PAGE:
“The Bible Without Error in All That It Affirms”
“The issue at stake,” writes Schaeffer in his opening chapter, “is whether the Bible gives propositional truth (that is, truth that may be stated in propositions) where it touches history and the cosmos, and this all the way back to pre-Abrahamic history, all the way back to the first eleven chapters of Genesis, or whether instead of that it is only meaningful where it touches that which is considered religious.” Were the critics and liberals able to finally seal the coffin on the authority of the Living Word of God (an impossibility, but for the sake of argument), then Christianity would like many other outdated religious die a slow, shameful death. And this is just what the Enemy desires, even if his critics and liberals don’t quite realize it!
I have often wondered how a liberal man or woman, personally uncertain about the authority and impeccability of Scripture yet committed to the “cause of Jesus,” could commit himself to a lifetime of service in full-time ministry. Where’s the foundation? Where’s the hope? I met such a pastor who told me explicitly, “The difference between you and me is that you believe everything in the Bible.” A Pastor! What in the world is he giving his life for? A Savior and a God Who makes the occasional mistake? How horrifying: Atheism would be a far more pleasing choice, were that the truth. And that’s what makes this short little book so enticing. Schaeffer carried the standard of Biblical in-errancy forward when others let it fall, at a time when liberal theology was sinking its teeth deep into American Christianity.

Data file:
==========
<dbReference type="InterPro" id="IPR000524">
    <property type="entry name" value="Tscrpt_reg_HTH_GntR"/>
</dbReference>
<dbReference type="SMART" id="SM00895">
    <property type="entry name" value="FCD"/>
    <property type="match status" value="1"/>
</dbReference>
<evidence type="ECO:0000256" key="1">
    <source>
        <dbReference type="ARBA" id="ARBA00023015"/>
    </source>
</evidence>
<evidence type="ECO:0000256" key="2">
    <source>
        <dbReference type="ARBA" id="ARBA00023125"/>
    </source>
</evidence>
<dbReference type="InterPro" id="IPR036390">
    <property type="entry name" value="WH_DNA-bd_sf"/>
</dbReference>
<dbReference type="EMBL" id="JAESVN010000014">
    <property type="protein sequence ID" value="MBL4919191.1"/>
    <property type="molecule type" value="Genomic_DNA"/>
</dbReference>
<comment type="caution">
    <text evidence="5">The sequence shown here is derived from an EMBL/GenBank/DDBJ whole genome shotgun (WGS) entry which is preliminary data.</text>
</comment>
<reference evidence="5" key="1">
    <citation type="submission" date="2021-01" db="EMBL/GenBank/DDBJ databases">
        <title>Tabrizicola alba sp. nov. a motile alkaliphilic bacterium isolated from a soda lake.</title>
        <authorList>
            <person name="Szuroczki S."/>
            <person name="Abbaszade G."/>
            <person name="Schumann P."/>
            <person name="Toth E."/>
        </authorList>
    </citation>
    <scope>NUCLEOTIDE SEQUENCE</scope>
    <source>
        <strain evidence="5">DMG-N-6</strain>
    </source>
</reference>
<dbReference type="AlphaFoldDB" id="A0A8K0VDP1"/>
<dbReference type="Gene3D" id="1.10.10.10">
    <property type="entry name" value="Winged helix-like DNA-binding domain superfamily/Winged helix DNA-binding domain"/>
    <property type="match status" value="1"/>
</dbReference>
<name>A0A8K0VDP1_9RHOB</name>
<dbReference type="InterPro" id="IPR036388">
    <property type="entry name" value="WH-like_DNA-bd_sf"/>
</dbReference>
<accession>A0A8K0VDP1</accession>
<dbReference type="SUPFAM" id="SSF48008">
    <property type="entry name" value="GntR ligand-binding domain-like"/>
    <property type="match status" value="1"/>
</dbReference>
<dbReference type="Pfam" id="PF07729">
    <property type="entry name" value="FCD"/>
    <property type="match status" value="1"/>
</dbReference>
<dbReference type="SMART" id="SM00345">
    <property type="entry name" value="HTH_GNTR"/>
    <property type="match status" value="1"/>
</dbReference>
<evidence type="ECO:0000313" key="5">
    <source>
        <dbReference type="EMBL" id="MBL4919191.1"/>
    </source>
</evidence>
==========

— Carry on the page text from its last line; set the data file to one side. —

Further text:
Martin Luther felt the same at a time when tradition had already eaten away the soul of the Catholic Church and when the Church was attempting to prevent all the people from hearing the Truth in their own tongue for their own sake. Schaeffer quotes Luther as stating what all believers in America need to hear today: “If I profess with the loudest voice and clearest exposition every portion of the truth of God except precisely that little point which the world and the devil are at that moment attacking, I am not confessing Christ, however boldly I may be professing Christ. Where the battle rages, there the loyalty of the soldier is proved, and to be steady on all the battle front besides is mere flight and disgrace if he flinches at that point.” (13)
One portion of this book that really struck me was Schaeffer’s chapter on the freedoms we have when considering the cosmos. He lists seven possibilities, adjustments to our entire Evangelical concept of biblical history for which the Bible actually allows, since it remains silent on the issues. For example, there’s truly no telling how much time passed between Genesis 1:1 and 1:2 or between Genesis 1:2 and 1:3. In response to these seven possible freedoms, I wrote on the pages of my book as I read: “These possibilities are so freeing! Creationists hurt the cause of Creationism when they fill in the biblical blanks that God never intended to be filled (i.e. the true age of the earth, purely speculative!) and hold on to their theories dogmatically. Once these Creation theories (for anything not based on Scripture is a theory) are disproved by Bible-haters (which is possible), Creationism will be partially discredited, not because it’s untrue, but because Creationists’ own unfounded personal theories got mixed in as truth.” I still stand by that summation. And if you’re interested in finding out just what these possibilities are, you’ll need to pick up a copy of No Final Conflict for yourself. It’s a power little read, and I highly recommend it.